Friday, February 26, 2010

Dormant Pruning

Good friend Hammon Buck of Plants Unlimited sends out some very nice gardening information and this recent post came to my attention and I thought I would pass it on to you. This is extremely topical and VERY good advice for us gardeners in Skillin's Country. Plants Unlimited is a terrific garden center based in Rockport Maine. Hammon and I talk quite often and I always learn something about gardening and garden center business when we do speak. I hope he benefits some as well. Plants Unlimited is always worth a visit and they can be found at and also at 629 Commercial Street (Route 1) in Rockport ME.

The folks at Plants Unlimited recently sent out some very information about dormant or winter pruning. I will post these in just a second but I also want to give you a link a Garden Log post last year courtesy of Plants Unlimited that covered very well some pruning techniques. I think that post matches up well with what we bring you today!

Lastly we will be holding a terrific Pruning for a Purpose workshop (free of charge) on March 20 at Skillin's Brunswick and Cumberland at 10 AM and 2 PM and March 27 at Skillin's Falmouth (also 10 AM and 2 PM). If you would like to attend shoot us a note at and we will sign you up!

Here is what we have to say today about dormant or winter pruning, courtesy of Plants Unlimited:

"This is a great time to prune now those woody landscape plants that bloom on current season's wood while dormant... Pruning in late winter, just before spring growth starts, leaves fresh wounds exposed for only a short length of time before new growth begins the wound sealing process. Another advantage of dormant pruning is that it’s easier to make pruning decisions without leaves obscuring plant branch structure. Look over your plants now and remove dead, dying, or unsightly parts of the tree, sprouts growing at or near the base of the tree trunk and crossed branches.Pruning at the proper time can avoid certain disease and physiological problems.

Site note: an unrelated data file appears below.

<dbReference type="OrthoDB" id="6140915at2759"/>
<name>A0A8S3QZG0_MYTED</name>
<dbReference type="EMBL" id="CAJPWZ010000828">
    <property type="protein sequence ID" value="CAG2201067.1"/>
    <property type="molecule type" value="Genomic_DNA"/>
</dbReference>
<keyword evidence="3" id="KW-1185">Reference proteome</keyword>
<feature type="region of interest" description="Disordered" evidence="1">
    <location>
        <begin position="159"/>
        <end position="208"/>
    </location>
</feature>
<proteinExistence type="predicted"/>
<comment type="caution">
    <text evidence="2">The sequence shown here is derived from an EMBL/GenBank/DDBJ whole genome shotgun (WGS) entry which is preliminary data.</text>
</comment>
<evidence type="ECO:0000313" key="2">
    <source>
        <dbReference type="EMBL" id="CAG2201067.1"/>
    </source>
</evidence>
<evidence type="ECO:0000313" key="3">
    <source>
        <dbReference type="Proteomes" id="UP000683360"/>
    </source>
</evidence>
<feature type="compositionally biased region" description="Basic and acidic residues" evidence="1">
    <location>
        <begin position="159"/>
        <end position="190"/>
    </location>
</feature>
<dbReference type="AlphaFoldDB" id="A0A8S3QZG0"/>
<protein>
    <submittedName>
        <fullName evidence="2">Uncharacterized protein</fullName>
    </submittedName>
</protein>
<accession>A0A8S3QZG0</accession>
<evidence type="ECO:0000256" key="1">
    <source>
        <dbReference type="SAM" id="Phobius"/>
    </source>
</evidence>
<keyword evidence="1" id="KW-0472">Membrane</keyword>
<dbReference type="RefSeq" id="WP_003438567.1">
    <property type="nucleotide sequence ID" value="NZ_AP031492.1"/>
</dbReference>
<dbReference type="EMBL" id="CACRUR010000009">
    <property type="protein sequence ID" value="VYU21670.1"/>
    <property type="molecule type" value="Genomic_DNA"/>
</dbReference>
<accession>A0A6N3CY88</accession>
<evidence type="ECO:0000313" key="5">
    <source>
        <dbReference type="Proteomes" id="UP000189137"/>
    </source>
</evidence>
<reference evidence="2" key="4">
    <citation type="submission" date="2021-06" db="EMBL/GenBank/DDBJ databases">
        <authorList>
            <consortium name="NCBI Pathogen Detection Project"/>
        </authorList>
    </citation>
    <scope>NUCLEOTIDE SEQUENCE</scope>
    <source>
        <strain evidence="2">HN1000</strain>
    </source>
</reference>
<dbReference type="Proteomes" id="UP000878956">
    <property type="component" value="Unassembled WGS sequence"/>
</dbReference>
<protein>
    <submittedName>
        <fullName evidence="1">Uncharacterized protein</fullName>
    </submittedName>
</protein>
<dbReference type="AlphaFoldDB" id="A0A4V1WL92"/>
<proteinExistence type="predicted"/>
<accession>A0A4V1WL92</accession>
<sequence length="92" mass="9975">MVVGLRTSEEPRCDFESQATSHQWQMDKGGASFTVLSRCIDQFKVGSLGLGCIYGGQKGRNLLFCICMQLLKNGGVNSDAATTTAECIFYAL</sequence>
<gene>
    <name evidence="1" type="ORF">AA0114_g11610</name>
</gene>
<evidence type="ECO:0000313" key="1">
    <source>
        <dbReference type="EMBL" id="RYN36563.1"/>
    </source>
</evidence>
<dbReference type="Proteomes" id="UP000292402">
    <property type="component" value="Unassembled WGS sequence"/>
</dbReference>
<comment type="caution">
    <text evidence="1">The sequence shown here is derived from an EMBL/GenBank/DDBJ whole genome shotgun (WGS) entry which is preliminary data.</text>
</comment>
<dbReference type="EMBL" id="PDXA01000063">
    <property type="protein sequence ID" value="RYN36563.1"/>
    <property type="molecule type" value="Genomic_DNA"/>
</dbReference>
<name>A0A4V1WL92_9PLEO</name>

Some of the common shrubs you prune while dormant include glossy abelia, barberries, blue mist (Caryopteris), summersweet, smokebush, spirea, cotoneasters, and late viburnums (such as blackhaw and American cranberry bush). Depending on how high you want these to grow, you can prune them back to as much as above the first pair of buds above the soil.

Trees and shrubs that bloom early in the growing season on last year’s growth should be pruned immediately after they finish blooming--NOT NOW! Following are a few plants you don't want to prune now!

apricot                   forsythia                     Juneberry                       rhododendron

azalea                    flowering plum            lilac

chokeberry            ornamental cherry       magnolia

chokecherry          daphne                       early blooming spirea

Shrubs that bloom on the previous season's wood should be pruned after they bloom in late spring or early summer. Examples of those that you should prune after bloom are lilacs, forsythia, rhododendrons, and early viburnums. Prune these right after they bloom because they will then start forming flower buds for the following year. "Why didn't my shrubs bloom this year?"(very common question!) Pruning these during summer or fall will cut off next year's flowers. You often see this with forsythia, which grow rampant after they flower and gardeners "shape" after or late into the growing season.

Of course broken branches can be pruned off now in winter.

Plants Unlimited goes on to talk about pruning fruit trees and grapes this time of year:

"Prune fruit trees and grapes in late February or early March after the worst of the winter cold is passed but before spring growth begins. Grapes pruned very late in the season usually start spring growth slightly later than those pruned mid-dormancy. Such a delay in bud break may be desirable in frost prone areas.

Prune apple trees, including flowering crabapples, mountain ash, hawthorns and shrub cotoneasters in late winter (February-early April). Spring or summer pruning increases chances for infection and spread of the bacterial disease fireblight. Autumn or early winter pruning is more likely to result in drying and die-back at pruning sites."

Let us know at or any Skillin's location (phone numbers listed at if you have any pruning questions!

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